I won't even pretend to have read it yet but having looked at two posts about Danny Miller's Book The Comfort of Things, I'll be picking up a copy as soon as I can. In the meantime, two quotes, lifted without guilt, from the book, as excerpted, first by Joe Moran [author of the wonderful Queuing for Beginners]
I have studied the community of a street because it isn’t a community. I studied a street because it represents no person and no group, or at least none in particular … I didn’t want some sink council estate that stood for poverty, or some mansions that stood for wealth. I didn’t want a black area or a white area. I wanted a “whatever” area … we live the discourse of the street, the fantasy of community, of neighbourhood, of history, of local identity, of street festivals, street complaints, street parking … Soon after we began a major crime occurred at one end of the street, one that involved a celebrity and reached the newspapers. Yet it never travelled as gossip to the other end of the street. Some community!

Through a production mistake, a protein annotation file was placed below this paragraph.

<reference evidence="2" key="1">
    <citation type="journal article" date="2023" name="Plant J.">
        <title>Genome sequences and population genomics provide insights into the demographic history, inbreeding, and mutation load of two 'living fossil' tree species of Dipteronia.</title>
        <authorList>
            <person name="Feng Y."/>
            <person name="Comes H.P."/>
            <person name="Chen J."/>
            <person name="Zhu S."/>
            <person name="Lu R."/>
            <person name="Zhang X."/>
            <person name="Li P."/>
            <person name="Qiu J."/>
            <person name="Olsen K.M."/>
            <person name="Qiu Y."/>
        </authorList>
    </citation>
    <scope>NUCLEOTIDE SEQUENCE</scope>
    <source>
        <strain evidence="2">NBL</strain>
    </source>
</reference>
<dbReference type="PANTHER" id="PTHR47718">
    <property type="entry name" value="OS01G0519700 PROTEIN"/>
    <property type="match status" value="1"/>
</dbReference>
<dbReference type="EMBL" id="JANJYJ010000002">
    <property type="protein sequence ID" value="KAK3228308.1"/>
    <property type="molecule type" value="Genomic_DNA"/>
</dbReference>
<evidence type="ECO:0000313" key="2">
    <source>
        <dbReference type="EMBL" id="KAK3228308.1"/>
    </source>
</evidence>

The second quote is lifted from Russell Davies' short, but highly positive post on the book.
"We live today in a world of ever more stuff – what sometimes seems a deluge of goods and shopping. We tend to assume that this has two results: that we are more superficial and more materialistic, our relationship to things coming at the expense of our relationships to people. We make such assumptions, we speak in cliches, but we have rarely tried to put these assumptions to the test. By the time you finish this book you will discover that, in many ways, the opposite is true; that possessions often remain profound and usually the closer our relationships are with objects, the closer our relationships are with people."